Like all social institutions, the public library has had to evolve with the times. And as Latinos, especially immigrant Latinos, have increasingly settled in Chicago’s suburbs over the years, suburban libraries have developed ways to better serve their changing communities.
“People come here for passport services. People come here for BMI, blood sugar and cholesterol tests,” said Sandra Lopez, community engagement manager for the Round Lake area library. “People come to check out our library of items, which includes sewing machines or telescopes or Roku sticks, wifi hotspots — all those things you wouldn’t necessarily think of as being part of a library.”
At the Round Lake Area Library, a monthly book club offers readers the opportunity to discuss literature in their own language.
“What they told me is that they feel like it’s an area, a space and a time where they can just focus on themselves,” said Elvira Flores, who runs the Round Lake Book Club.
“We talk about the book and everyone’s different points of view in the book, and then just in their lives, because we always find something to tell in real life.”
Book club member Sandra Camarena said she was not a big reader before visiting the Round Lake area library, but joining the book club made her an avid reader.
“Sometimes there is a barrier because of our language, so having this opportunity in our library to pick up books in Spanish is very interesting and it is one of the things that motivated me to come,” said said Camarena in Spanish.
Lopez says that during the early days of the pandemic, patrons increasingly turned to the library for help with issues that went well beyond batteries.
“For example, the school district has gone virtual. Many families in the school district didn’t have a computer or didn’t know how to use one and they also had a language barrier,” Lopez recalls. “So we asked our school district partner to contact us and say, ‘Hey, we’ve got this problem. Can you guys help? And we developed computer courses that we were able to give to parents in need.
In the western suburb of Northlake, the Northlake Public Library’s bilingual adult reference librarian, Karla Alba, says staff develop their programming based on community feedback.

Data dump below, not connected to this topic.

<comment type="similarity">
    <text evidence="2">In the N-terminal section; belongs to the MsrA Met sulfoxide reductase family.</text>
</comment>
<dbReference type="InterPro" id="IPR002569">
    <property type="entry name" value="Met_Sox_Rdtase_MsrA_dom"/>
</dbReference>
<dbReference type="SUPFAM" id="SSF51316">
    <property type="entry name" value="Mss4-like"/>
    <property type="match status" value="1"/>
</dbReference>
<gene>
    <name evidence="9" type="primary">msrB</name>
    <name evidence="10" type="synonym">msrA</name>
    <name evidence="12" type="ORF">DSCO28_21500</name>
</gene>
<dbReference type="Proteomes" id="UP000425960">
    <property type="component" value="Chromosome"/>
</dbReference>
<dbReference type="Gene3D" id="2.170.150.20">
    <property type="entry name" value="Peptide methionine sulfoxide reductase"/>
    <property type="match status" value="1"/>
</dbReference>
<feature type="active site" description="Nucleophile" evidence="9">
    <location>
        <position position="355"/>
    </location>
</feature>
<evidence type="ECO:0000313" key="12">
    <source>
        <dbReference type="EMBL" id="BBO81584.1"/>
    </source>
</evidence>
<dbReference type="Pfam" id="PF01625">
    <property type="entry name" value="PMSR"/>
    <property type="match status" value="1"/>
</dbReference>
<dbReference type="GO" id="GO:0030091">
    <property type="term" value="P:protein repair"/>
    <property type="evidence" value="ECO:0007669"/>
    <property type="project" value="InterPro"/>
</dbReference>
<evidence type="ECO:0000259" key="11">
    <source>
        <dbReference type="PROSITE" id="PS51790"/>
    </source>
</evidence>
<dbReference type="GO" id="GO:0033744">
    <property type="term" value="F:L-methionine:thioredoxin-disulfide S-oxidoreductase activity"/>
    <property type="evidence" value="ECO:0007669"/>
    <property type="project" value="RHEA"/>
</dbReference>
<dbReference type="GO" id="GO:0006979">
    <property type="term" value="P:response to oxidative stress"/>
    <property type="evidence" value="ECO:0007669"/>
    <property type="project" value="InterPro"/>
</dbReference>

“That means they trust us more with what they’re asking for, and if they need something that they don’t know if we’re providing it or not, they feel like they can. come in and ask for it,” Alba said. “It’s important for people to know that we are here to help them in their language and that we can also celebrate their origins at the same time.”
Part of making the library Latino-friendly includes programming and signage in Spanish, said Jackie Ceron, Northlake Public Library’s youth services librarian.
“When we have new families coming here for the first time, I want them to know this is their library, this is their space,” Ceron said.
Ceron relies on his own education when selecting resources for children who come to his library.
“The other day I bought some books about El Cucuy, which is like a childhood myth that the Mexican community grew up listening to, which are now on story time,” Ceron said.
Northlake patrons Fiona Ayala and Noemi Guizar Miranda both said they started coming to the Northlake Public Library to find activities for their children. But now they are also coming back for themselves.
“I was born in Mexico, came here and just recently took my citizenship test,” Ayala said. “The fact that they offer this program so you can study for the test. That was one of the most amazing things.
“It’s surprising because no other place celebrates Children’s Day and here they celebrate it,” Guizar Miranda said in Spanish. “Mother’s Day, Day of the Dead – they have events similar to our traditions that make us proud of our roots.”
Ayala and Guizar Miranda say they often recommend Northlake Library to friends and family, which librarians say is key to building trust in the community.
“A lot of the time, we think customers will come because they talked to a family member, or a friend, or just someone in the community,” Alba said.
“It just makes me feel good that there’s a place where you can feel comfortable that people are always ready to help you when you know you need help,” Ayala said. “And this is the library – a place I didn’t expect.”